President Robert Mugabe of Zimbabwe won praise last month when he stood before the African Union and accepted its chairmanship. Mr. Mugabe is Africa’s third longest serving leader. Critics have described his rule as dictatorial. They say he is a poor choice for the chairmanship if the African Union wants the world’s respect. But other observers say he is unlikely to do anything to hurt the group.
The African Union works hard to present itself as an organization that works in a calm and collective way.
Yet Robert Mugabe is seen as someone who often expresses strong opinions. The 90-year-old president has publicly criticized European nations, calling them “colonizers and imperialists.” Several Western nations announced travel bans and ordered sanctions against Mr. Mugabe. The measures were meant to punish him for suspected cheating in elections, repressing the opposition and human rights abuses.
His appointment as AU chairman shocked some governments around the world. But several African states have accepted the appointment without expressing concern. This month, for example, South Africa’s foreign minister said the nation has “no qualms” about the choice.
AU office largely technical
Dimpho Motsamai is with the Institute of Security Studies in South Africa’s administrative capital, Pretoria. She says Mr. Mugabe’s appointment is largely technical. The position of chairman moves back and forth among Africa’s four major areas.
Ms. Motsamai says the job has limited power. In fact, the head of the AU Commission has more power than the chairman. The Commission is the permanent administrative and policy engine of the AU.
Other opinionated leaders have held the chairmanship. In 2009, Libyan leader Moammar Gadhafi held the position. He had hoped to form a “United States of Africa.” But, he had no success with that. He also lost his campaign to extend his term as AU chair beyond the one year limit.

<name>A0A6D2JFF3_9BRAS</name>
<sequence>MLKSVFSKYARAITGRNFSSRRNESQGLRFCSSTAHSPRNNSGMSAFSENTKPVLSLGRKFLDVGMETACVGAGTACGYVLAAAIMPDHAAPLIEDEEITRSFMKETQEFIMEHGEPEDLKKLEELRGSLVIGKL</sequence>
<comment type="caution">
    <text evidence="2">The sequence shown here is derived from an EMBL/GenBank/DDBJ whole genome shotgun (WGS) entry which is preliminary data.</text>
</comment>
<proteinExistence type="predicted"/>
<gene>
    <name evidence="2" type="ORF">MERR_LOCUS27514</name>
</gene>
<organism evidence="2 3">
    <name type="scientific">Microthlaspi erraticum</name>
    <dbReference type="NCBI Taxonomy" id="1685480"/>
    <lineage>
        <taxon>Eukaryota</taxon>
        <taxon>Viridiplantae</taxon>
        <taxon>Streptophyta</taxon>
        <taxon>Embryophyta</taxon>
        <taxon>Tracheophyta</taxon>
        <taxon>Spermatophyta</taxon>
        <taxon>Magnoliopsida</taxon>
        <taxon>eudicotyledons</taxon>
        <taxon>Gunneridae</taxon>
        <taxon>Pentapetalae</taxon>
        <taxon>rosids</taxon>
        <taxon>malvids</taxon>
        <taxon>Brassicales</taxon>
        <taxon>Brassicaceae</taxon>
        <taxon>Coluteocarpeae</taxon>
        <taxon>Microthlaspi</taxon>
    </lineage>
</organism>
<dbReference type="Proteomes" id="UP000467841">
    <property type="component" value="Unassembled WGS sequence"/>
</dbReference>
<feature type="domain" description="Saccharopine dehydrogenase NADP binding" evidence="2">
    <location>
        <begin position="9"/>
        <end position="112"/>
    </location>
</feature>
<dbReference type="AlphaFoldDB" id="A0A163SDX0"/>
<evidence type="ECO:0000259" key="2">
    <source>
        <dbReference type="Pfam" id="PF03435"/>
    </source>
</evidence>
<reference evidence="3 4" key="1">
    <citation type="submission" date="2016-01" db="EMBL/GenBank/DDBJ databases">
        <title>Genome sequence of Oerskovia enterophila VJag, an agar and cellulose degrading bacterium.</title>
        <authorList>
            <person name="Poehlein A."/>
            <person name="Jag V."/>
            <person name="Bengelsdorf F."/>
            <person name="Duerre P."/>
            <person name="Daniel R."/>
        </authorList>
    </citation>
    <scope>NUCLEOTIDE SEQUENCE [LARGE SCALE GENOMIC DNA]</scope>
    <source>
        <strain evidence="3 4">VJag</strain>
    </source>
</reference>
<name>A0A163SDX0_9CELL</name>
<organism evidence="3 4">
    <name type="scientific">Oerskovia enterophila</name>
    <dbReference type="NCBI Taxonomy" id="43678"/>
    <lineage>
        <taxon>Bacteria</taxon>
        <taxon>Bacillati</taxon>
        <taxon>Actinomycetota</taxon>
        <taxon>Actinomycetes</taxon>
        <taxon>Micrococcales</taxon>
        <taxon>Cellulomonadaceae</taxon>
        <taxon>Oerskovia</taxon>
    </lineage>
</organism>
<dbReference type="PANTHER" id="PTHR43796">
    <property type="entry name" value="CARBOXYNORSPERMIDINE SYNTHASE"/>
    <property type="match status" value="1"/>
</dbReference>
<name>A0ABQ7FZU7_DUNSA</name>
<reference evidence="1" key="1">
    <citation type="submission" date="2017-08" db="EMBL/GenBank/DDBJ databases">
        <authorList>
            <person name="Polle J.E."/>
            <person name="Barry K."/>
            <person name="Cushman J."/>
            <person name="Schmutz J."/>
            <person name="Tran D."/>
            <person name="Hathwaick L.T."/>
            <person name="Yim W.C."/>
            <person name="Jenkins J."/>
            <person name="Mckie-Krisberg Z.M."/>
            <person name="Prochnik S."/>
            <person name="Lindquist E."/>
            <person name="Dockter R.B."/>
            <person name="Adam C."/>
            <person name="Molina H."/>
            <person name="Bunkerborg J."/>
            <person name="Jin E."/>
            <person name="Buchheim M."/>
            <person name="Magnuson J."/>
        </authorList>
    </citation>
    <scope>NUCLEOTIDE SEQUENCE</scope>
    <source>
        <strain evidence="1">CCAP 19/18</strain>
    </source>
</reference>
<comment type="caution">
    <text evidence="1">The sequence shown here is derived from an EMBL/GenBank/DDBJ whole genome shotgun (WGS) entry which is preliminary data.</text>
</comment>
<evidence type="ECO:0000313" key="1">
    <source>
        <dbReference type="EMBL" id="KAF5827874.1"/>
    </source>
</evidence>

Dimpho Motsamai says Mr. Mugabe is unlikely to go against the commission. She says he is also unlikely to deal with complex issues, like African leaders attempting to amend national laws to extend their terms.
She says Mr. Mugabe probably will not speak out on abuses of democracy. She says he already has failed to do so in his job as chairman of the Southern African Development Community. But she says he will make public statements in support of AU opinions and decisions.
Is Mugabe a risk?
Mr. Mugabe’s critics say he is a poor choice for the job of representing African unity, however. Joy Mabenge works for the Zimbabwe in Crisis Coalition in South Africa. He says Mr. Mugabe is old and has shown signs of memory problems. Mr. Mabenge says there is a danger that the Zimbabwean leader may say or do something that could cause an international incident.
Mr. Mugabe’s AU chairmanship acceptance speech called into question his mental health. The 25-minute speech dealt with many problems Africa faces, including terrorism and the spread of Ebola. But there was also some aggressive language about “colonialists and imperalists.”
Mr. Mabenge says that is the kind of talk he worries about. Mr. Mugabe is to serve as chairman for 12 months. It is sure to be an interesting year.
I’m Caty Weaver.
Anita Powell reported this story from Johannesburg, South Africa. Caty Weaver wrote it for Learning English. George Grow was the editor.
Words in This Story
imperialist – n. a powerful country or group of countries that attempts to change or influence the way people live in other, poorer countries
sanction – n. an action that is taken or an order that is given to force a country to obey international laws by limiting or stopping trade with that country, by not permitting economic aid for that country, etc.
qualm – n. a feeling of doubt or uncertainty about whether you are doing the right thing
unity – n. the state of being in full agreement
memory – n. the power or process of remembering what has been learned